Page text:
Treatment of anterior cruciate ligament (ACL) injury
You’ll usually need to go to A&E with this kind of injury. You may then be referred to an acute knee clinic, which will organise any investigations and treatment you need.
The treatment you’re offered for your anterior cruciate ligament (ACL) injury will depend on how severe the damage is and how active you normally are. The initial treatment will be to control your pain and swelling using the POLICE and HARM self help measures. Details of these can be found on the next tab. Further treatments include physiotherapy, medicines and surgery.
You may see an orthopaedic surgeon (a doctor who specialises in bone surgery) or a sports medicine professional, such as a sports doctor or physiotherapist. A physiotherapist is a health professional who specialises in maintaining and improving movement and function. There are different treatments that your doctor or physiotherapist may suggest, and a lot that you can do yourself to help your recovery.
Self-help for anterior cruciate ligament (ACL) injury
At first you should follow the POLICE procedure to manage any type of soft tissue injury to your knee. POLICE stands for Protect, Optimal Loading, Ice, Compression and Elevation.
There are certain things you should not do in the first three days after your injury so you don’t damage your knee further. These can be remembered as HARM, which stands for Heat, Alcohol, Running and Massage.
If you’re having difficulty bearing weight on your knee, you may need to use crutches or wear a brace to support you for a while.
Medicines for anterior cruciate ligament (ACL) injury
You can take over-the-counter painkillers, such as paracetamol or ibuprofen, to treat mild to moderate pain. Your doctor may be able to prescribe you stronger painkillers if your pain is severe. As well as easing your pain, non-steroidal anti-inflammatory drugs (NSAIDs) such as ibuprofen may help to reduce inflammation and swelling. Always read the patient information that comes with your medicine, and if you have questions ask your pharmacist or GP for advice.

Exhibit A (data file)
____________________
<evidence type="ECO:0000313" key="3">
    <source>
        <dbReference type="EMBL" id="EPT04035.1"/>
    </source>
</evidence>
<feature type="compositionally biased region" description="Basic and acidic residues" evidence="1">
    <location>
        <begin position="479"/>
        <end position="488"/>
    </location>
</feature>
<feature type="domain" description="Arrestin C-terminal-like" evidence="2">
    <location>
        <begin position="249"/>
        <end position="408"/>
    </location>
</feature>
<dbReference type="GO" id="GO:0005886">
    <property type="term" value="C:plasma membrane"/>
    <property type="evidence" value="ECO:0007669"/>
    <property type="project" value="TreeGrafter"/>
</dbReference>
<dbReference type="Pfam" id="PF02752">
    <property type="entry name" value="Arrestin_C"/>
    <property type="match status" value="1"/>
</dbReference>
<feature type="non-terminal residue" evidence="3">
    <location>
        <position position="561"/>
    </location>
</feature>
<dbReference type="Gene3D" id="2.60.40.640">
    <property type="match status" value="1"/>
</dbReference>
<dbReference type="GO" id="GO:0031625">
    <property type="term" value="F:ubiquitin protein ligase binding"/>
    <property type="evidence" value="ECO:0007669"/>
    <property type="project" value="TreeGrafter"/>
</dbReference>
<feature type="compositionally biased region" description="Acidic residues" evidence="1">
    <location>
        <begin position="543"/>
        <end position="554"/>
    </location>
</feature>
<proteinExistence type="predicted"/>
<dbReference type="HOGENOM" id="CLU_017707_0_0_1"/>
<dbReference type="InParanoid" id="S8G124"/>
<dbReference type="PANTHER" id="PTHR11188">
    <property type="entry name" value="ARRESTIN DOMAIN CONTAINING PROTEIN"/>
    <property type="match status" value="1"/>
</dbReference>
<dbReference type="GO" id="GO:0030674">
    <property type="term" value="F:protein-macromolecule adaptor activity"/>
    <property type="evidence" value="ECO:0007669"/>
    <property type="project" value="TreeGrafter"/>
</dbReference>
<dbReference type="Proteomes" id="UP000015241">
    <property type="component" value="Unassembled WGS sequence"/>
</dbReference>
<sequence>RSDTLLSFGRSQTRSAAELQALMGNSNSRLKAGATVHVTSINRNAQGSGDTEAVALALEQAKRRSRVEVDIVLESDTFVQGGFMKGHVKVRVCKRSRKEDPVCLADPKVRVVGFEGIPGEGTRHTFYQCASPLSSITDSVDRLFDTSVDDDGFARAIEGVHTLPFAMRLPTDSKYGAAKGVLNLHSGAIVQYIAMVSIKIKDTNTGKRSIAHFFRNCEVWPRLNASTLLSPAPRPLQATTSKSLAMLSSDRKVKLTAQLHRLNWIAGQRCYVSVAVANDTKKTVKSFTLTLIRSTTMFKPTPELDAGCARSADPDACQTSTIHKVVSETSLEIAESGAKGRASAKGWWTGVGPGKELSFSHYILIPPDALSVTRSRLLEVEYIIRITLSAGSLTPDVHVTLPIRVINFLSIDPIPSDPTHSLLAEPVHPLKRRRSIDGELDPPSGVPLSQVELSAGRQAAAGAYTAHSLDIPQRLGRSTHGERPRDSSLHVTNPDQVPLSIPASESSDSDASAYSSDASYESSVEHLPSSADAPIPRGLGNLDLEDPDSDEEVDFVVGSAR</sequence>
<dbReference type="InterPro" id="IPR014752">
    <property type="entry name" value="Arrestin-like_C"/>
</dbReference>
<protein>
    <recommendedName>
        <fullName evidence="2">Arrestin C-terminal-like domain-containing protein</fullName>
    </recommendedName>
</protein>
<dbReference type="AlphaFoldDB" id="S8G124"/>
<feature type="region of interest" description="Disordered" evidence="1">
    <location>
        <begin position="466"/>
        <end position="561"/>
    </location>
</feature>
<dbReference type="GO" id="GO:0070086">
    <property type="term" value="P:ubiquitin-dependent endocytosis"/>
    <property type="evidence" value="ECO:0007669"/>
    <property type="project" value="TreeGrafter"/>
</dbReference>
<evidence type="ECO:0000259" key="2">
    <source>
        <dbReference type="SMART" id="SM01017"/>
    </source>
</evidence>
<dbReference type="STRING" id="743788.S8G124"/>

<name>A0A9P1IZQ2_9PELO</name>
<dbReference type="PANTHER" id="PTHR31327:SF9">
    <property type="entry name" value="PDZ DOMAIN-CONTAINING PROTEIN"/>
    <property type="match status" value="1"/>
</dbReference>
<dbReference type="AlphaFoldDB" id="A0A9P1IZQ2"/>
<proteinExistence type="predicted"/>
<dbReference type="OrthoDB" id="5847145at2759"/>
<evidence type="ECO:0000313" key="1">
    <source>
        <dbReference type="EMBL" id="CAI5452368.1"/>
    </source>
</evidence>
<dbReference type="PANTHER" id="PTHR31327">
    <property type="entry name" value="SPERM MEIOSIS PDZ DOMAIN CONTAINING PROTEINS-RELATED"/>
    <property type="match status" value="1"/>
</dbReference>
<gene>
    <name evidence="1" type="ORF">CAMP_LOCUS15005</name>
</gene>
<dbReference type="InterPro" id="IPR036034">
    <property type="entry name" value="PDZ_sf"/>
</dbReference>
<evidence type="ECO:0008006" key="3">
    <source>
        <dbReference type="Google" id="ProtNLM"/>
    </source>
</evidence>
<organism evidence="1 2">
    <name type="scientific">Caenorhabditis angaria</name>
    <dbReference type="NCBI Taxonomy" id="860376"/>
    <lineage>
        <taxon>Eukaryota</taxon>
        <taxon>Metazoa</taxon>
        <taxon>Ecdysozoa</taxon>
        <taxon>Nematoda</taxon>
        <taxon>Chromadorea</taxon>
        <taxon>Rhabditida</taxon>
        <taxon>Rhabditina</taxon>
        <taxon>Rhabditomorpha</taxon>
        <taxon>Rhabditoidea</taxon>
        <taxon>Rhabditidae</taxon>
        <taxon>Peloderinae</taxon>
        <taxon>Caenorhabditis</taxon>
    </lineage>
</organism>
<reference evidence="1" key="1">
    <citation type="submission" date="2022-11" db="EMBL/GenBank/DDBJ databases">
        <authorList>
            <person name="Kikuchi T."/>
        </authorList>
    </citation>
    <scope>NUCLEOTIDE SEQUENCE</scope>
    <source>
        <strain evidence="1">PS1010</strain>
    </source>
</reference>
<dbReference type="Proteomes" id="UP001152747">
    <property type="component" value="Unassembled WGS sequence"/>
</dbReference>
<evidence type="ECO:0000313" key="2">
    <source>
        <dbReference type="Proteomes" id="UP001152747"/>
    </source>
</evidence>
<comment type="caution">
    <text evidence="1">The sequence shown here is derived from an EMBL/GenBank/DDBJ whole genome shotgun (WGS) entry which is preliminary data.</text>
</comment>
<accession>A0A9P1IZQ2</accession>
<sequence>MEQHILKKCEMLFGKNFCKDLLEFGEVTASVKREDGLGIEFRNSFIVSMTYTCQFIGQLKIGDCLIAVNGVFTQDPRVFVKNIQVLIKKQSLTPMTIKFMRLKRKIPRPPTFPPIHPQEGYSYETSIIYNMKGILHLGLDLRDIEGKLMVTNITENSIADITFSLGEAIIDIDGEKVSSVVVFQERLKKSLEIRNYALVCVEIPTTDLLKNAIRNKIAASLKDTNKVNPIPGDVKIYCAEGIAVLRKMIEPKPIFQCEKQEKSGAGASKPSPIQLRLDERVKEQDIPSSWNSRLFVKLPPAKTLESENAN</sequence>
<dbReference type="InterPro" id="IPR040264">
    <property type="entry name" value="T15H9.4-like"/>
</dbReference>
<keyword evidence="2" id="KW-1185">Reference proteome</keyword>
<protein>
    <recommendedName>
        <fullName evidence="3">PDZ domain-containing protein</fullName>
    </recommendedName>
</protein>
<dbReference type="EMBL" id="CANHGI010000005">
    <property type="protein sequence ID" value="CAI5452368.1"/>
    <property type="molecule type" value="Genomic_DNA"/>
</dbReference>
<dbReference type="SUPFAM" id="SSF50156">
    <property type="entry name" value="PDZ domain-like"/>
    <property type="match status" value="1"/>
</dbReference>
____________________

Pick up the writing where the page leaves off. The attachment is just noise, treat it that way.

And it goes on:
Physiotherapy for anterior cruciate ligament (ACL) injury
Making sure you follow any physiotherapy and rehabilitation programme you’re given will be an important part of your recovery. The aim of physiotherapy is to help your knee recover its full range of movement, its strength and stability, and return to normal function. Your physiotherapist will carefully assess your knee and then plan a programme of rehabilitation exercises to suit your individual needs. The physiotherapy programme will be designed to give you the best chance of returning to your usual activity.
Surgery for anterior cruciate ligament (ACL) injury
Surgery may be the best option to repair the injury if you have high activity levels or are in a physically demanding job. For instance:
- you’re a professional or high-level athlete
- you have a job where you do a lot of heavy manual labour, or where knee stability is vitally important, such as in the construction industry or military
Some people still prefer to give rehabilitation with physiotherapy a try first. Either way, your doctor probably won’t recommend that you have surgery right away after your injury. It’s usually best to wait at least one or two weeks, to allow the swelling in your knee to reduce first.
It usually takes between six and 12 months for you to return to full activity after surgery. And you’ll need to be prepared to undergo an intense and lengthy period of physiotherapy after your operation. Ask your doctor about the pros and cons of surgery, and how it might help in your own circumstances.